Asian bishops welcome elevation of new cardinals as a celebration of ‘diversity’

“Pope Francis’ decision to appoint new cardinals reflects (the) Church’s unity in diversity, so many cultures, and languages, but diversity is strength"

Catholic bishops from across Asia welcomed the elevation of 21 new cardinals, including six from the region, as a celebration of “diversity.”

“Pope Francis’ decision to appoint new cardinals reflects Church’s unity in diversity, so many cultures, and languages, but diversity is strength,” said Cardinal Charles Maung Bo of Yangon, president of the Federation of Asian Bishops’ Conferences (FABC).

“We celebrate diversity,” said the prelate in a statement, adding that the latest appointments of new cardinals “show the special love for the Holy Father … for suffering Churches like China, Vietnam, Myanmar, and other countries of Asia.”

Father George Plathottam, executive secretary of FABC’s Office of Social Communication, described the choice of Pope Francis of the new members of the College of Cardinals as reflective of the “growth of the Church.”

Father Plathottam cited the choice of Dalit Archbishop Anthony Poola of Hyderabad in India as “a good recognition from the Church for the Dalit people.”

Dalits account for about 64 percent of the Catholic population in India and 75 percent of Catholics in the Pondicherry-Cuddalore diocese.

For months, Dalit groups have been appealing to Catholic Church leaders to appoint a Dalit archbishop, even meeting with the apostolic nuncio to India early this year.

Father Plathottam said the pope’s “surprising” move is a “great moral boost” for the Christian community in the region.

“[Pope Francis’] legacy of paying attention to the periphery, especially in India, can be a big help in dealing with a fundamentalist government,” said the Indian priest.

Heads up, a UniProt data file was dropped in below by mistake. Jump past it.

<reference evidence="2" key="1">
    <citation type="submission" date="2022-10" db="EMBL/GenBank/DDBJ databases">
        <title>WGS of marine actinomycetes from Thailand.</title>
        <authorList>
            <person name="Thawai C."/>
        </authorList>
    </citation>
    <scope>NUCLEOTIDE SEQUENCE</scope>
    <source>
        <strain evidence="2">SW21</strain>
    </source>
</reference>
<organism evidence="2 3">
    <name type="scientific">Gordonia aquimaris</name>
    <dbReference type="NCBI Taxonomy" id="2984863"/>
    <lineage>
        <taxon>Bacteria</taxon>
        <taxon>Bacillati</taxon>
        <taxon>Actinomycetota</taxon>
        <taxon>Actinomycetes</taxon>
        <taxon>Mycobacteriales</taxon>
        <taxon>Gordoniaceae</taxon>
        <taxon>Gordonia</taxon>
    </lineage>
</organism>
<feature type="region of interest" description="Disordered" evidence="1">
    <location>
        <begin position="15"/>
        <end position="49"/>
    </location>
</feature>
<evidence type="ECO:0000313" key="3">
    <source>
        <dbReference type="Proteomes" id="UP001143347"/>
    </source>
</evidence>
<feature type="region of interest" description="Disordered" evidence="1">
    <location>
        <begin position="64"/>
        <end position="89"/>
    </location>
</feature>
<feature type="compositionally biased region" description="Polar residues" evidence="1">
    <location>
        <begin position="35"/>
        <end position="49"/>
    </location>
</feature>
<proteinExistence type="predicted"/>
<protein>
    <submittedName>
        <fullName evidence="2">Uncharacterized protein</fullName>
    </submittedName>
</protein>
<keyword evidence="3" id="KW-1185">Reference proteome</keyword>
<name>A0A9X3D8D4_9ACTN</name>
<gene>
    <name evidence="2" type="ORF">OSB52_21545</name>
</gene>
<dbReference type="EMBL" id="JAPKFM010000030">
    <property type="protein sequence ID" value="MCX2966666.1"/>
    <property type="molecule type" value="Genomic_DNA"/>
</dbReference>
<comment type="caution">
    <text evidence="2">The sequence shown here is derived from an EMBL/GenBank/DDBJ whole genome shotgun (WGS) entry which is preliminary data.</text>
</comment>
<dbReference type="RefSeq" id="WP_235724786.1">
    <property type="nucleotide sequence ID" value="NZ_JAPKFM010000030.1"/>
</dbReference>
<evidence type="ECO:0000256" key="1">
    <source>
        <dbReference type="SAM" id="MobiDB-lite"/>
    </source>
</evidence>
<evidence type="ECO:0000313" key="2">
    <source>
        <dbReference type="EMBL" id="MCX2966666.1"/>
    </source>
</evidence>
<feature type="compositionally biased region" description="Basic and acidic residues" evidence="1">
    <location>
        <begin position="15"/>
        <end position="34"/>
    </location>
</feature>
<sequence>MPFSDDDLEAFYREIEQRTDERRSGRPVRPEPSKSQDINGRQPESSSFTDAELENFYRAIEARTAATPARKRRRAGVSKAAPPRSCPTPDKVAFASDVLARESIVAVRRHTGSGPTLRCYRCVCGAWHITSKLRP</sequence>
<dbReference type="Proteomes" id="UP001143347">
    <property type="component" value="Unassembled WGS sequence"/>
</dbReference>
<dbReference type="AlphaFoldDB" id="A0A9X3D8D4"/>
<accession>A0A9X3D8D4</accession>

“It is a good time to have an image of the Church known for the service of the poor and value for education to the marginalized,” he added.

Eight of the newly named cardinals are from Europe, six from Asia, two from Africa, one from North America, and four from Central and Latin America.

The College of Cardinals currently consists of 208 cardinals, of whom 117 are electors and 91 non-electors. After the August 27 consistory, the number will grow to 229 Cardinals, of whom 131 will be electors.

Bishop Lazarus You Heung-sik (Vatican News)

Asian cardinals

Among those elevated by Pope Francis to the College of Cardinals is Archbishop Lazzaro You Heung-sik, Prefect of the Congregation for the Clergy.

In a statement, the prelate said he does not deserve the job.

“The pope made me Prefect of the Congregation for the Clergy in June of last year. Then he appointed me again as a cardinal, a job I do not deserve,” he said.

The Korean Church leader, however, said it is his job “to carry out the ‘Proclaim the Gospel’ papal decree … to train priests based on this papal decree, and to do good pastoral work as a priest.”

“We shall do our best to ensure that the lives of the martyrs are made available, particularly to Catholics worldwide,” said the archbishop.

Archbishop Virgilio do Carmo da Silva of Dili (Photo by José Fernando Real, CC BY-SA 4.0)

Archbishop Dom Virgilio do Carmo da Silva of East Timor, the first cardinal-elect of the island nation, said he was surprised by his appointment.

“I never dreamed of this and I never looked for it,” he told reporters. “When I heard this news, I was so shocked I almost fainted,” he said.

Catholics in India, meanwhile, welcomed the elevation of two bishops to the College of Cardinals.

Cardinal Anthony Poola of Hyderabad (Photo courtesy of CCBI)

Archbishop Anthony Poola of Hyderabad, who was born in a Dalit Catholic family in the southern Indian state of Andhra Pradesh, and Archbishop Filipe Neri Ferrao of Goa and Daman are among the new cardinals.

A Dalit cardinal is “certainly a cause of pride and joy for Dalits who have been requesting the Vatican for so long,” said Sister Manju Devarapalli, secretary of the National Dalit Christian Watch.

Archbishop Poola’s elevation comes amid talks about an Indian Dalit Rite in the Catholic Church and protests by Dalit groups calling for bishops from their community.

Archbishop William Goh of Singapore. (Photo courtesy of the Roman Catholic Archdiocese of Singapore)

In Singapore, the Catholic faithful expressed “delight” as they welcomed the appointment of their own Archbishop William Goh.

The prelate becomes the third Church leader, after Cardinal Anthony Soter Fernandez of Kuala Lumpur and Cardinal Cornelius Sim of Brunei, from the small bishops’ conference of Malaysia, Singapore, and Brunei to be named to the Church hierarchy.

Archbishop Goh, 65, becomes the first archbishop-head from Singapore to be named a cardinal by Pope Francis.

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